PD: Access. Hollywood is a tough nut to crack when you're the new kid in town. After graduating college and not getting into the ADTP the first time, I still moved to Los Angeles and began hustling work as a Set PA until I could apply again. I did not know anyone and was surprised by the large number of NO! responses I received. My first gig was a low budget feature ($500,000 I believe) and I received $50/day as a Set PA. After that show I received many more NO's and then landed another Set PA job making $75/day. And so on and so on until I got into the ADTP the following year.
HBAD: What advice would you have for someone just starting out in this business, looking to become an assistant director?
PD: 1) It might be difficult as a 22-yr old to absorb the body blows, but my biggest piece of advice is to shrug off the NO's. The gates to Hollywood are not going to be thrown open for every college graduate coming to town looking for a job. I don't want to sound callous, but the reality is many people want to work in the industry. The system can actually absorb all of them, but it takes time. There will be some (many) obstacles to overcome and expect to be told NO a disproportionate number of times. This does not mean you will not make it in Hollywood. It's more like a right of passage toward woman/manhood.
2) Treat everyone around you with respect. I am astonished at some of the bad behavior I see in this industry, but am a firm believer in Team Play and behave accordingly. The Production Assistants and Interns on my staff are an asset and work just as many hours as I do. In my mind it is completely unjustified and unacceptable to demean their efforts by yelling or otherwise behaving like an ass. You will be remembered more for your consistent "good guy-ness" than anything else.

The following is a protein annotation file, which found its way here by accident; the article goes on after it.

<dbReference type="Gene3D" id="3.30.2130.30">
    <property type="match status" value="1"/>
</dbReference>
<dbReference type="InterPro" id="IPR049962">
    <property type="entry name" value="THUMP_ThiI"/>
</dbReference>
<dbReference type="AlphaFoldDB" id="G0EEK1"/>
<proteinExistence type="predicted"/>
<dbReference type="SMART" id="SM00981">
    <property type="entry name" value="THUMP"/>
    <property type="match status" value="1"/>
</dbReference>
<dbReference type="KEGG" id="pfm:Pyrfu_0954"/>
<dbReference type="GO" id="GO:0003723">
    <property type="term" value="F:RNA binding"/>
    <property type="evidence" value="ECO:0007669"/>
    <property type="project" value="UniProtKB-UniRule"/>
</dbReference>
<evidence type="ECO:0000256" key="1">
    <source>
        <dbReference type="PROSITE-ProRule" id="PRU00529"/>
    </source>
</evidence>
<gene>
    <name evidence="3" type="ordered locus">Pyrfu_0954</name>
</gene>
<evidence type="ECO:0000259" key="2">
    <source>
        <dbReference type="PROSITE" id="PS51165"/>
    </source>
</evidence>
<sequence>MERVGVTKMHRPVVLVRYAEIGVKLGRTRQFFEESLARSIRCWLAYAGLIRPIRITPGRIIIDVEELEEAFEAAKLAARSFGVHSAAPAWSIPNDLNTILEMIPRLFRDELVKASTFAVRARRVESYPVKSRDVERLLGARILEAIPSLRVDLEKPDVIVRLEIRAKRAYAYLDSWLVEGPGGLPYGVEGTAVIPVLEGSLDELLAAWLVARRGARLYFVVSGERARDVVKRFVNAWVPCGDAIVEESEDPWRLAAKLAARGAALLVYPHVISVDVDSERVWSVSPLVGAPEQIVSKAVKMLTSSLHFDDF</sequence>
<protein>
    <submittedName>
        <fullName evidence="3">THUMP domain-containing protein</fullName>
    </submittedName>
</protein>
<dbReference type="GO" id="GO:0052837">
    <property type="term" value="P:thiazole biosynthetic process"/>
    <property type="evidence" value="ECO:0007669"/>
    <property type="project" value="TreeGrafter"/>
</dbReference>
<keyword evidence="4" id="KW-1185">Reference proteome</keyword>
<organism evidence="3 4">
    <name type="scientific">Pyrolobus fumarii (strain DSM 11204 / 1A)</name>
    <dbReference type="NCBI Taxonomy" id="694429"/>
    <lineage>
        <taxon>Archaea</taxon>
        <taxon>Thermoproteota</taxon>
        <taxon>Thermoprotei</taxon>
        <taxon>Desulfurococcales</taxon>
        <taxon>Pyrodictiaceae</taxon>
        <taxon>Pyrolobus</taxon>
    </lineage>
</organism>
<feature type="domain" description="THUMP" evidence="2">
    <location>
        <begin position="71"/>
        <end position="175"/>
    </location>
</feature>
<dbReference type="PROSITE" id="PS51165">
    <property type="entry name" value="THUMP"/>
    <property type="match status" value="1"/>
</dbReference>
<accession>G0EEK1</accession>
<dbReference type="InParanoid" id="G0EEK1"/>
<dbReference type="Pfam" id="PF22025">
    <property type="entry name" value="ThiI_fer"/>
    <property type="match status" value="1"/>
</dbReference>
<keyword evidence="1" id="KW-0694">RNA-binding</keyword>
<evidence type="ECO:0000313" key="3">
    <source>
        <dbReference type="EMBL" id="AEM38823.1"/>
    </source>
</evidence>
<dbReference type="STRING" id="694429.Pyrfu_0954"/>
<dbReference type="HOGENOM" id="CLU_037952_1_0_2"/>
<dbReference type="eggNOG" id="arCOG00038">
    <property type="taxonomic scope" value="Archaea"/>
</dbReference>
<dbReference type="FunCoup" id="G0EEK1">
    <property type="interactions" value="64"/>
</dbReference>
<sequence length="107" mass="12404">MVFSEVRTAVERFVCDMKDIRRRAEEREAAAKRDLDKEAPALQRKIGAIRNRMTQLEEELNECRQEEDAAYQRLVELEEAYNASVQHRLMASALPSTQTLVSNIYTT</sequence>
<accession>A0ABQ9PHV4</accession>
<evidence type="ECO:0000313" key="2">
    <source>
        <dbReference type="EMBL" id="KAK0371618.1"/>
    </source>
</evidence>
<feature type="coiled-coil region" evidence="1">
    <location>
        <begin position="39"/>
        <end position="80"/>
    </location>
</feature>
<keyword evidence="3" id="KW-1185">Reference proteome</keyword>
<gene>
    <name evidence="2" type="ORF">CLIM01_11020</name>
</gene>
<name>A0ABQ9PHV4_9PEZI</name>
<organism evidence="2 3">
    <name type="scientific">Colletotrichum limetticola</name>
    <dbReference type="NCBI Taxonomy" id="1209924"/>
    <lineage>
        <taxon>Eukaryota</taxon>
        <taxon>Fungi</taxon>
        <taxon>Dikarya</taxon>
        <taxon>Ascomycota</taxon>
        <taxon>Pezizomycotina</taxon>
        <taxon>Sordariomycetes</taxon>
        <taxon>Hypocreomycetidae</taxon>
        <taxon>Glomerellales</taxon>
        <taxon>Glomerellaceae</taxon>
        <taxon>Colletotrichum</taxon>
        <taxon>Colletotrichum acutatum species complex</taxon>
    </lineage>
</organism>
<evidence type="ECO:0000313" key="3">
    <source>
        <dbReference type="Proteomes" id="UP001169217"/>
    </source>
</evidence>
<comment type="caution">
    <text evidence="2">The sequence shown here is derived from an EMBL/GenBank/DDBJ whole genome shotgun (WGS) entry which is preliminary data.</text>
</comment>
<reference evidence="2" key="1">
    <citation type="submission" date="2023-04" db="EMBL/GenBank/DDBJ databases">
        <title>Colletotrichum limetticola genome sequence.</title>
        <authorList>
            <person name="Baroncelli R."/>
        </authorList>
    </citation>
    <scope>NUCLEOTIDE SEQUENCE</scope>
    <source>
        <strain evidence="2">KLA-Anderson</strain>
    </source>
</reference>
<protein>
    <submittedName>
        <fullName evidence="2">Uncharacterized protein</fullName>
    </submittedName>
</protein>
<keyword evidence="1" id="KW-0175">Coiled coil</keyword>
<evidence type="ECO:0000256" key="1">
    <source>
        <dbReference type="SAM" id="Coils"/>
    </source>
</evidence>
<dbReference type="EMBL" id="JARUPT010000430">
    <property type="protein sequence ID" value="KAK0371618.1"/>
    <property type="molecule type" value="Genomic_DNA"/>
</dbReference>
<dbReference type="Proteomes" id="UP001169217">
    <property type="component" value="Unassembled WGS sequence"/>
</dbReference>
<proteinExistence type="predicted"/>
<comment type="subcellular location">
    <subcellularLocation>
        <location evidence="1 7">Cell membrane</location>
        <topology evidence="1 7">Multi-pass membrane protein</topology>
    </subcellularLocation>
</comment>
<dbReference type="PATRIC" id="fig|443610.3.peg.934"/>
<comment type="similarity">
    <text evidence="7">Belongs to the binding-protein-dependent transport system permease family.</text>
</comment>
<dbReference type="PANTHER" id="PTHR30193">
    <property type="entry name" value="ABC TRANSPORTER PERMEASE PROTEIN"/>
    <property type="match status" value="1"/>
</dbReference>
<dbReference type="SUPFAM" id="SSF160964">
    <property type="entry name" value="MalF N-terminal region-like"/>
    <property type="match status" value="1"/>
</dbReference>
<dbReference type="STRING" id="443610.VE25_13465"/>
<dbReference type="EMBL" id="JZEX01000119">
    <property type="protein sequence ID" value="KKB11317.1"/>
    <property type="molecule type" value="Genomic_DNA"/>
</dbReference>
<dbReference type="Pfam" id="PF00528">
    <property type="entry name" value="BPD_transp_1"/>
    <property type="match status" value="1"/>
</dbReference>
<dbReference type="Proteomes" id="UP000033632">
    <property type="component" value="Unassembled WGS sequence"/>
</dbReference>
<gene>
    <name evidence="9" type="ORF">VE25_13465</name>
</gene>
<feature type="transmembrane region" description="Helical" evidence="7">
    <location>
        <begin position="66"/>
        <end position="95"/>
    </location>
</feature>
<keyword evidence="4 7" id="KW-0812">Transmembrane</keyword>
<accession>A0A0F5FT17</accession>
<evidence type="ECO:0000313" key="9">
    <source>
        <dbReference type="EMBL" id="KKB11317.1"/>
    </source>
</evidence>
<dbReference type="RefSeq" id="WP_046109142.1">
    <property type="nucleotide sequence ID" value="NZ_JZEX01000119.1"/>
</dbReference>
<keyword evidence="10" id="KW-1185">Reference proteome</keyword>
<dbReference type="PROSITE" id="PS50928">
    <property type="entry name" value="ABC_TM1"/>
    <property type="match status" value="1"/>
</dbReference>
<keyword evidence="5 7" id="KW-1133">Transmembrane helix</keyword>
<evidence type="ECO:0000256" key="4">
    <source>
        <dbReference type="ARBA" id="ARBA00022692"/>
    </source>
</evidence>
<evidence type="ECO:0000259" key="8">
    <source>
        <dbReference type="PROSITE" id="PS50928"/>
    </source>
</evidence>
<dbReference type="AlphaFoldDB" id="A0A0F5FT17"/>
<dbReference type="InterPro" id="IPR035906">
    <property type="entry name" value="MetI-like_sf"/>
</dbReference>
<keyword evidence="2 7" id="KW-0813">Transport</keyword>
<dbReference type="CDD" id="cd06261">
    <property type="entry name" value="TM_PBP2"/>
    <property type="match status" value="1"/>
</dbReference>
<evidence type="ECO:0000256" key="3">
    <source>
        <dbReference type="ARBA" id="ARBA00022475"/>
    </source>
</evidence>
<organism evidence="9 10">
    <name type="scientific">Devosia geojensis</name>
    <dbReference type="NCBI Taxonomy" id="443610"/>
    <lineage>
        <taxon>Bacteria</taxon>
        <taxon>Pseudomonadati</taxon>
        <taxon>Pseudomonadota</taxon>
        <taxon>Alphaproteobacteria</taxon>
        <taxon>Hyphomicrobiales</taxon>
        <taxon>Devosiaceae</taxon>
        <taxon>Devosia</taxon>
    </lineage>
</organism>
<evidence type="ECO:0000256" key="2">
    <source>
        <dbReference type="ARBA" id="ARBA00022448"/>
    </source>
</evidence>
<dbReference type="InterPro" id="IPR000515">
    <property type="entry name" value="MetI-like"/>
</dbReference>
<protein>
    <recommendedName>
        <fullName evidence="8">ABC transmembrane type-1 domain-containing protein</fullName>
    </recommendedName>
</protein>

3) Network like your livelihood depends on it. It does. I throw a massive party in my backyard once a year and invite every single one of my friends, co-workers, new graduates from San Diego State, etc. This is a great way for everyone to see each other and mingle in a no-stress evnronment. I actually have a friend who looks forward to these because he gets a job every single time I have a party. That makes me feel great.
4) Use your position to spread the love. I travel to San Diego State University once a year to speak about my career path and the realities of life after graduation. My two regular Set PA's are recent graduates of SDSU that I literally threw onto set and gave them their first gigs. I do what I can to bridge the gap and prepare the next generation for life in Hollywood.
5) Maintain your sense of humor and have fun. I'm the guy who cracks the joke on the walkie-talkie at 3:45 AM when we're shooting nights and makes everyone laugh. I text my PA's when they're driving home to thank them for their efforts while making a snarky joke at the same time. Humor cuts through the stress and reboots the team's attitude when things get hectic. Choose your moment, though, as making jokes during a stunt sequence is not a good idea.